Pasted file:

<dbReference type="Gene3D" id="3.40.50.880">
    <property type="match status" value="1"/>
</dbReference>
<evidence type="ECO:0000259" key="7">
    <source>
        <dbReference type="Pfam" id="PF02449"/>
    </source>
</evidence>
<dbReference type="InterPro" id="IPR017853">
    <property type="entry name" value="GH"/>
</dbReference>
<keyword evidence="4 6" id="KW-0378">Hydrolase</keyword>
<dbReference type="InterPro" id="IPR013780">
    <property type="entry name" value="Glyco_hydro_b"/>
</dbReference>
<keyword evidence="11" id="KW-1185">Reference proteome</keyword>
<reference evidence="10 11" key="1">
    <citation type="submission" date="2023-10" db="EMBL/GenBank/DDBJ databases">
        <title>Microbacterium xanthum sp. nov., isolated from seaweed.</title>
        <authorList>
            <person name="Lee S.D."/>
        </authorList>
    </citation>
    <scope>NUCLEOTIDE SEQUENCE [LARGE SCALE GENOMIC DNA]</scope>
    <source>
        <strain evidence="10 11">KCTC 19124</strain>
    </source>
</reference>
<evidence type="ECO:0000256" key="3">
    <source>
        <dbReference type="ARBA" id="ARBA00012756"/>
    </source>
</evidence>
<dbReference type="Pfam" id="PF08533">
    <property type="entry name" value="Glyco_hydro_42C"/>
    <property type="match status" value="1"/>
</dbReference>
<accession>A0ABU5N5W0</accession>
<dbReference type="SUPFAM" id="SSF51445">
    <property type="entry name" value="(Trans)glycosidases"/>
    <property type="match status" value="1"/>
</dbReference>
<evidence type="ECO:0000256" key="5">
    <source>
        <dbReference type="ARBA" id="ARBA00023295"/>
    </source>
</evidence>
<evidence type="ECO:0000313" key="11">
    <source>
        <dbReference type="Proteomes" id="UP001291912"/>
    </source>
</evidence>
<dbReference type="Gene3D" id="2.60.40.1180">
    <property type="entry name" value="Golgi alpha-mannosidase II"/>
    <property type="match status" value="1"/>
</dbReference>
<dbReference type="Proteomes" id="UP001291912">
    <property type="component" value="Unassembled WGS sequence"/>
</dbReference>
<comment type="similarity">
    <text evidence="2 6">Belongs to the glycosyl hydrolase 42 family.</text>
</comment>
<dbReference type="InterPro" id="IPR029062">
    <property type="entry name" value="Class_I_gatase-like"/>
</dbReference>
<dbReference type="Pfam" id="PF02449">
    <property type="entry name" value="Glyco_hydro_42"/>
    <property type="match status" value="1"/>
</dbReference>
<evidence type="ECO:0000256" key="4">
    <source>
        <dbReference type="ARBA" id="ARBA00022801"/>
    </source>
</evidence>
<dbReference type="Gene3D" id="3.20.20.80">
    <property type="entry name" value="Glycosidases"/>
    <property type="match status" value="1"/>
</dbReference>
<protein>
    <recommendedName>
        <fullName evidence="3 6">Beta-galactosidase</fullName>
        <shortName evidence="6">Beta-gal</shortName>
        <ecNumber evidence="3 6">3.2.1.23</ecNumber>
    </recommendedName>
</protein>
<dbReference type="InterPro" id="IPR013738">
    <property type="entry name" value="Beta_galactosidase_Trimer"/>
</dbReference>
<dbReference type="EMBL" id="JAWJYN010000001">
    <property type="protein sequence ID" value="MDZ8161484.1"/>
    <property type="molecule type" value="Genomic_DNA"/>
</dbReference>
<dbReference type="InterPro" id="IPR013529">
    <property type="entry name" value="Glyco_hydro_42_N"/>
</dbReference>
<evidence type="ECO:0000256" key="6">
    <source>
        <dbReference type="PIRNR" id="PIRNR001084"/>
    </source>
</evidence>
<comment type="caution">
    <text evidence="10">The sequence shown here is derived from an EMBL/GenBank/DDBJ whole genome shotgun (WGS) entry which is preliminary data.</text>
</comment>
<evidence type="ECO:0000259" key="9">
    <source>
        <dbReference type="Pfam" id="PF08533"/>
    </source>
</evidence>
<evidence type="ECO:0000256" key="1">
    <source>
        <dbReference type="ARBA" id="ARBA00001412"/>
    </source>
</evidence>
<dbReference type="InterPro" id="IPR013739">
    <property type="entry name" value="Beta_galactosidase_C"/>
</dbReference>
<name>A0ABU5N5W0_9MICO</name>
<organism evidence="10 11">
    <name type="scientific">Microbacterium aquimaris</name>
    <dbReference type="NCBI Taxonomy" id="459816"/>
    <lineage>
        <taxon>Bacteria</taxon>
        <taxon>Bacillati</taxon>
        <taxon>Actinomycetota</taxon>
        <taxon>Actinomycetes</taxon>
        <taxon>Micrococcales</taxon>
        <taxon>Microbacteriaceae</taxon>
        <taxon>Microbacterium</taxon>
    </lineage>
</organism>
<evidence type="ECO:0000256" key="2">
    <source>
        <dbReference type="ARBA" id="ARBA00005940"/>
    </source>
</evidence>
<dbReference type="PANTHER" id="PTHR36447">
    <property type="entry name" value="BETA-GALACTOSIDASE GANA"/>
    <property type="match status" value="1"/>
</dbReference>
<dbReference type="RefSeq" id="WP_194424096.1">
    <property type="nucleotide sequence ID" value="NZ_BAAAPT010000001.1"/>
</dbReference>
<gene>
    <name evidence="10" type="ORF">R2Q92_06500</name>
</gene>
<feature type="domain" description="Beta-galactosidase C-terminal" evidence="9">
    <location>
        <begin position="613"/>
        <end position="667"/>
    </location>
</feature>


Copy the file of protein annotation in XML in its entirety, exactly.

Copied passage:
<dbReference type="Gene3D" id="3.40.50.880">
    <property type="match status" value="1"/>
</dbReference>
<evidence type="ECO:0000259" key="7">
    <source>
        <dbReference type="Pfam" id="PF02449"/>
    </source>
</evidence>
<dbReference type="InterPro" id="IPR017853">
    <property type="entry name" value="GH"/>
</dbReference>
<keyword evidence="4 6" id="KW-0378">Hydrolase</keyword>
<dbReference type="InterPro" id="IPR013780">
    <property type="entry name" value="Glyco_hydro_b"/>
</dbReference>
<keyword evidence="11" id="KW-1185">Reference proteome</keyword>
<reference evidence="10 11" key="1">
    <citation type="submission" date="2023-10" db="EMBL/GenBank/DDBJ databases">
        <title>Microbacterium xanthum sp. nov., isolated from seaweed.</title>
        <authorList>
            <person name="Lee S.D."/>
        </authorList>
    </citation>
    <scope>NUCLEOTIDE SEQUENCE [LARGE SCALE GENOMIC DNA]</scope>
    <source>
        <strain evidence="10 11">KCTC 19124</strain>
    </source>
</reference>
<evidence type="ECO:0000256" key="3">
    <source>
        <dbReference type="ARBA" id="ARBA00012756"/>
    </source>
</evidence>
<dbReference type="Pfam" id="PF08533">
    <property type="entry name" value="Glyco_hydro_42C"/>
    <property type="match status" value="1"/>
</dbReference>
<accession>A0ABU5N5W0</accession>
<dbReference type="SUPFAM" id="SSF51445">
    <property type="entry name" value="(Trans)glycosidases"/>
    <property type="match status" value="1"/>
</dbReference>
<evidence type="ECO:0000256" key="5">
    <source>
        <dbReference type="ARBA" id="ARBA00023295"/>
    </source>
</evidence>
<evidence type="ECO:0000313" key="11">
    <source>
        <dbReference type="Proteomes" id="UP001291912"/>
    </source>
</evidence>
<dbReference type="Gene3D" id="2.60.40.1180">
    <property type="entry name" value="Golgi alpha-mannosidase II"/>
    <property type="match status" value="1"/>
</dbReference>
<dbReference type="Proteomes" id="UP001291912">
    <property type="component" value="Unassembled WGS sequence"/>
</dbReference>
<comment type="similarity">
    <text evidence="2 6">Belongs to the glycosyl hydrolase 42 family.</text>
</comment>
<dbReference type="InterPro" id="IPR029062">
    <property type="entry name" value="Class_I_gatase-like"/>
</dbReference>
<dbReference type="Pfam" id="PF02449">
    <property type="entry name" value="Glyco_hydro_42"/>
    <property type="match status" value="1"/>
</dbReference>
<evidence type="ECO:0000256" key="4">
    <source>
        <dbReference type="ARBA" id="ARBA00022801"/>
    </source>
</evidence>
<dbReference type="Gene3D" id="3.20.20.80">
    <property type="entry name" value="Glycosidases"/>
    <property type="match status" value="1"/>
</dbReference>
<protein>
    <recommendedName>
        <fullName evidence="3 6">Beta-galactosidase</fullName>
        <shortName evidence="6">Beta-gal</shortName>
        <ecNumber evidence="3 6">3.2.1.23</ecNumber>
    </recommendedName>
</protein>
<dbReference type="InterPro" id="IPR013738">
    <property type="entry name" value="Beta_galactosidase_Trimer"/>
</dbReference>
<dbReference type="EMBL" id="JAWJYN010000001">
    <property type="protein sequence ID" value="MDZ8161484.1"/>
    <property type="molecule type" value="Genomic_DNA"/>
</dbReference>
<dbReference type="InterPro" id="IPR013529">
    <property type="entry name" value="Glyco_hydro_42_N"/>
</dbReference>
<evidence type="ECO:0000256" key="6">
    <source>
        <dbReference type="PIRNR" id="PIRNR001084"/>
    </source>
</evidence>
<comment type="caution">
    <text evidence="10">The sequence shown here is derived from an EMBL/GenBank/DDBJ whole genome shotgun (WGS) entry which is preliminary data.</text>
</comment>
<evidence type="ECO:0000259" key="9">
    <source>
        <dbReference type="Pfam" id="PF08533"/>
    </source>
</evidence>
<evidence type="ECO:0000256" key="1">
    <source>
        <dbReference type="ARBA" id="ARBA00001412"/>
    </source>
</evidence>
<dbReference type="InterPro" id="IPR013739">
    <property type="entry name" value="Beta_galactosidase_C"/>
</dbReference>
<name>A0ABU5N5W0_9MICO</name>
<organism evidence="10 11">
    <name type="scientific">Microbacterium aquimaris</name>
    <dbReference type="NCBI Taxonomy" id="459816"/>
    <lineage>
        <taxon>Bacteria</taxon>
        <taxon>Bacillati</taxon>
        <taxon>Actinomycetota</taxon>
        <taxon>Actinomycetes</taxon>
        <taxon>Micrococcales</taxon>
        <taxon>Microbacteriaceae</taxon>
        <taxon>Microbacterium</taxon>
    </lineage>
</organism>
<evidence type="ECO:0000256" key="2">
    <source>
        <dbReference type="ARBA" id="ARBA00005940"/>
    </source>
</evidence>
<dbReference type="PANTHER" id="PTHR36447">
    <property type="entry name" value="BETA-GALACTOSIDASE GANA"/>
    <property type="match status" value="1"/>
</dbReference>
<dbReference type="RefSeq" id="WP_194424096.1">
    <property type="nucleotide sequence ID" value="NZ_BAAAPT010000001.1"/>
</dbReference>
<gene>
    <name evidence="10" type="ORF">R2Q92_06500</name>
</gene>
<feature type="domain" description="Beta-galactosidase C-terminal" evidence="9">
    <location>
        <begin position="613"/>
        <end position="667"/>
    </location>
</feature>